Regulation Theory and Climate Change Policy

  • Andreas Missbach


This chapter analyzes the role of the United States in international climate policy from the theoretical viewpoint of French regulation theory. I have chosen regulation theory because this approach tries to capture the interconnectedness of state and economy, as well as the different levels of policy. The chapter begins with a short introduction to regulation theory, followed by a comparison of regulation theory and regime theory (the majority of authors who carry out research on international environmental policy use the regime analysis approach) in order to show the peculiarities of the regulation approach. Some general remarks on the dynamics of climate diplomacy are made. Then the position of the United States in this field is analyzed, and the degree of success in implementing U.S. climate change policy is discussed, using the Kyoto Protocol as an example. The significance of economic and domestic factors in shaping the U.S. position in international environmental policy is shown, highlighting two important actors: the Senate and industrial lobbies. In concluding remarks, a “regulationist” reformulation of the crisis of hegemony is used to synthesize the material presented in this chapter.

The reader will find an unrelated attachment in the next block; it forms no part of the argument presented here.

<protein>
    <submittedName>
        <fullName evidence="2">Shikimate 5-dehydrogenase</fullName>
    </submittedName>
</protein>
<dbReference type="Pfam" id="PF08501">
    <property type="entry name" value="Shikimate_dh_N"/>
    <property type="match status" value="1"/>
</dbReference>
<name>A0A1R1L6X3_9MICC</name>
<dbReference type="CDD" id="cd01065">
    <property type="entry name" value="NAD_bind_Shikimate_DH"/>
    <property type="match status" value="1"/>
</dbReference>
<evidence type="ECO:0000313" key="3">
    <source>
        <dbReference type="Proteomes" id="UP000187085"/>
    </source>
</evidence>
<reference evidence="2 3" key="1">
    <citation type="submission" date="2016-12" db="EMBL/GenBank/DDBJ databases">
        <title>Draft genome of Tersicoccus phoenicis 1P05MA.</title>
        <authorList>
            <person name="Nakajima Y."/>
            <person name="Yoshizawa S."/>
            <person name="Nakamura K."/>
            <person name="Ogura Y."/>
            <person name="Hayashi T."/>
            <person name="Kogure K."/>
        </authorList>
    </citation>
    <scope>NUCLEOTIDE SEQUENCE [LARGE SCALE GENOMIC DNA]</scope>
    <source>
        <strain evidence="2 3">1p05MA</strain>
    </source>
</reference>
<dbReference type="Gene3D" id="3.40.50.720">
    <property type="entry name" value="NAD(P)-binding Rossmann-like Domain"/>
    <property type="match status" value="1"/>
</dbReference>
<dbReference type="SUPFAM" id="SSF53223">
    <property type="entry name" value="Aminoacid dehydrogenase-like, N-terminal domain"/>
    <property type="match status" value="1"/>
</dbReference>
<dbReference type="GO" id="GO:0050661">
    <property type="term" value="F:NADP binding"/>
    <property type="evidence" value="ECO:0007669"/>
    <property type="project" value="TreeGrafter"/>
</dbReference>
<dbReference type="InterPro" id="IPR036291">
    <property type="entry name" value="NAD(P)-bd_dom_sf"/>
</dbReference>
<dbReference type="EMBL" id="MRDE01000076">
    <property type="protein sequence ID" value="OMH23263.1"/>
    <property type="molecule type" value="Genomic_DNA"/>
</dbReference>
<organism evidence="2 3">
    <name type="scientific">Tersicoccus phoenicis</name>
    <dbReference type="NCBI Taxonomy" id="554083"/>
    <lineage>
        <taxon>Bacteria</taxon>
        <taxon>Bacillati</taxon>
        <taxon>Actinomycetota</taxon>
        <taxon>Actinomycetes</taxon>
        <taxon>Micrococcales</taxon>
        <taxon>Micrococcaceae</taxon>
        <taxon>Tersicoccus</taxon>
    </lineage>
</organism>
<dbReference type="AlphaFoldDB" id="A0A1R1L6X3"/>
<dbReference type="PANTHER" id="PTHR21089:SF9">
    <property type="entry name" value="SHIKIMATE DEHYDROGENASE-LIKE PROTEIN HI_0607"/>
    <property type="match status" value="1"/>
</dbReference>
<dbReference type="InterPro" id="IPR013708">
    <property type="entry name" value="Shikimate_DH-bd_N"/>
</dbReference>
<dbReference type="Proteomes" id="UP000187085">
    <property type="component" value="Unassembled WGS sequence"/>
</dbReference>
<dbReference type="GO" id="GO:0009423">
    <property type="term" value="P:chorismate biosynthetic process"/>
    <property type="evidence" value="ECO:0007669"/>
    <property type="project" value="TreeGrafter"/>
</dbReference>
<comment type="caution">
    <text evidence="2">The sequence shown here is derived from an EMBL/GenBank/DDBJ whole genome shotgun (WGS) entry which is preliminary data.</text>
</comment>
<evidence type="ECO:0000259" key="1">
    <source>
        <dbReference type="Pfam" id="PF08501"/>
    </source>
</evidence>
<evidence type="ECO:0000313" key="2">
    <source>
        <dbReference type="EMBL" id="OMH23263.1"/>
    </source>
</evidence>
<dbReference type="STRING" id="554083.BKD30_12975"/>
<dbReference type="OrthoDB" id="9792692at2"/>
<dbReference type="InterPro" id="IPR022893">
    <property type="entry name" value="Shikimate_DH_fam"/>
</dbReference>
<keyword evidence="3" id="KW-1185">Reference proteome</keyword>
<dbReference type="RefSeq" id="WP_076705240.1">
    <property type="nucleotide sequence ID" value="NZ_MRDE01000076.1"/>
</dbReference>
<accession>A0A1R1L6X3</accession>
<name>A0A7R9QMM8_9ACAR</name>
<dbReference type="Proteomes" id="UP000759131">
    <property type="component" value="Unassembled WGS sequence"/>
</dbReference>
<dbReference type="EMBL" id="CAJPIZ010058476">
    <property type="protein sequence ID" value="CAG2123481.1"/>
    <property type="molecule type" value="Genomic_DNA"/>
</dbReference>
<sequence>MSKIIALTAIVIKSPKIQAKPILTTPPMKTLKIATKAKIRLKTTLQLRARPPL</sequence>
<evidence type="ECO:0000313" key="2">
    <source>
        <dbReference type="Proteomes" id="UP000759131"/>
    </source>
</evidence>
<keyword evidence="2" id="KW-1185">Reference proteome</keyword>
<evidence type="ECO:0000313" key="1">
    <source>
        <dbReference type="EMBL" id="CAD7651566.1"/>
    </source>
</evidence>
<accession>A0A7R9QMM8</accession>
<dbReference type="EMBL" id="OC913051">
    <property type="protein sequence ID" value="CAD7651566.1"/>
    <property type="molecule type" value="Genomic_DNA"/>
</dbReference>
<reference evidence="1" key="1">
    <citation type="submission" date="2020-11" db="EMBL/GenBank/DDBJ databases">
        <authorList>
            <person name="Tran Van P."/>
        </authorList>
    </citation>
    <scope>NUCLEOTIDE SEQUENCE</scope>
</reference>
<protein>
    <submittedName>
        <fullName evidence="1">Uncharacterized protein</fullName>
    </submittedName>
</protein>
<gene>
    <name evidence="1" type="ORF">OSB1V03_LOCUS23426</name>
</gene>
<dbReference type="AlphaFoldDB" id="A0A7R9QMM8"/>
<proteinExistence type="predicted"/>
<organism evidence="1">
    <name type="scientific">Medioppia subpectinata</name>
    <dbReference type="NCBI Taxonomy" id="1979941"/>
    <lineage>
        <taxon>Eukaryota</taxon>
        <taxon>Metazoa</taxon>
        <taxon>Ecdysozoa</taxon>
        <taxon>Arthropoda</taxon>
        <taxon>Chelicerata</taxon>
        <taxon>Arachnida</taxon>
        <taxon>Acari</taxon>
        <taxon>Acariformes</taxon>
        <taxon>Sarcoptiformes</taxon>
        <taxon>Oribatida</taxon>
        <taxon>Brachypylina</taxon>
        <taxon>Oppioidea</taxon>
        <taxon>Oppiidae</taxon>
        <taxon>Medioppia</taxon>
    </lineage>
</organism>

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© Paul G. Harris 2000

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  • Andreas Missbach

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